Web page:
How Isherwood’s Life Became a Cabaret

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WHEN Bob Fosse’s film version of Cabaret, starring Joel Grey as the Master of Ceremonies and Liza Minnelli as Sally Bowles, was released in 1972, it unleashed a new wave of bohemian chic unseen since the 1920’s. Sporting her emerald green fingernails, spidery eyelashes, and garish costumes, Sally’s cry of “Divine decadence, darling!” became the catchphrase for every sort of over-the-top behavior in the decade that eventually gave us disco, punk rock, cocaine, and Studio 54. But where did this demimonde of ambiguous morality and sexuality originate?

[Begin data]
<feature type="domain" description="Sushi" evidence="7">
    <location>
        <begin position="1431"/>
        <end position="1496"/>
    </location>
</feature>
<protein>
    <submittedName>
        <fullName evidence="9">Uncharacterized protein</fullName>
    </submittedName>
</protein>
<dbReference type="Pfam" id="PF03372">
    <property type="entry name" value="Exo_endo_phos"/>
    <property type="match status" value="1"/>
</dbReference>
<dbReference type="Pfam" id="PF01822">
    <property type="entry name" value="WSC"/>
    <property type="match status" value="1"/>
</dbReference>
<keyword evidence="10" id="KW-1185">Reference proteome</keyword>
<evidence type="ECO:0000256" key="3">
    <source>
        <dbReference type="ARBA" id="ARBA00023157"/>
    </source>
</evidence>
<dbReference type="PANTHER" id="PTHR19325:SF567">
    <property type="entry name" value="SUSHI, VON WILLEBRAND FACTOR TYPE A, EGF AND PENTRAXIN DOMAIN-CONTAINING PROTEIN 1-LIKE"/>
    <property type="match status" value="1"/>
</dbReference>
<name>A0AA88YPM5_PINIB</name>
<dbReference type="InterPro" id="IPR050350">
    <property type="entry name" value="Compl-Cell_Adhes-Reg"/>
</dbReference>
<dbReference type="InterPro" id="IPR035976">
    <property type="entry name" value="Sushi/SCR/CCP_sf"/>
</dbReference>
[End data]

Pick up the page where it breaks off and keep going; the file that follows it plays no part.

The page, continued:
The literary genesis of Cabaret begins, of course, with Christopher Isherwood’s Goodbye to Berlin (1939) and The Berlin Stories (1945). The next step was the theatrical adaptation of these works as I Am a Camera, by John Van Druten, which opened on Broadway in 1951—sixty years ago this year—starring Julie Harris as Sally Bowles. The Tony-winning play’s success gave rise to a much less successful movie version in 1955. The idea for a musical rendition can be traced to Sandy Wilson of The Boy Friend fame, but it was Harold Prince who made it happen by hiring John Kander to compose the music and Fred Ebb to write the lyrics for what became the groundbreaking musical Cabaret, which opened on Broadway under Prince’s direction in 1966.

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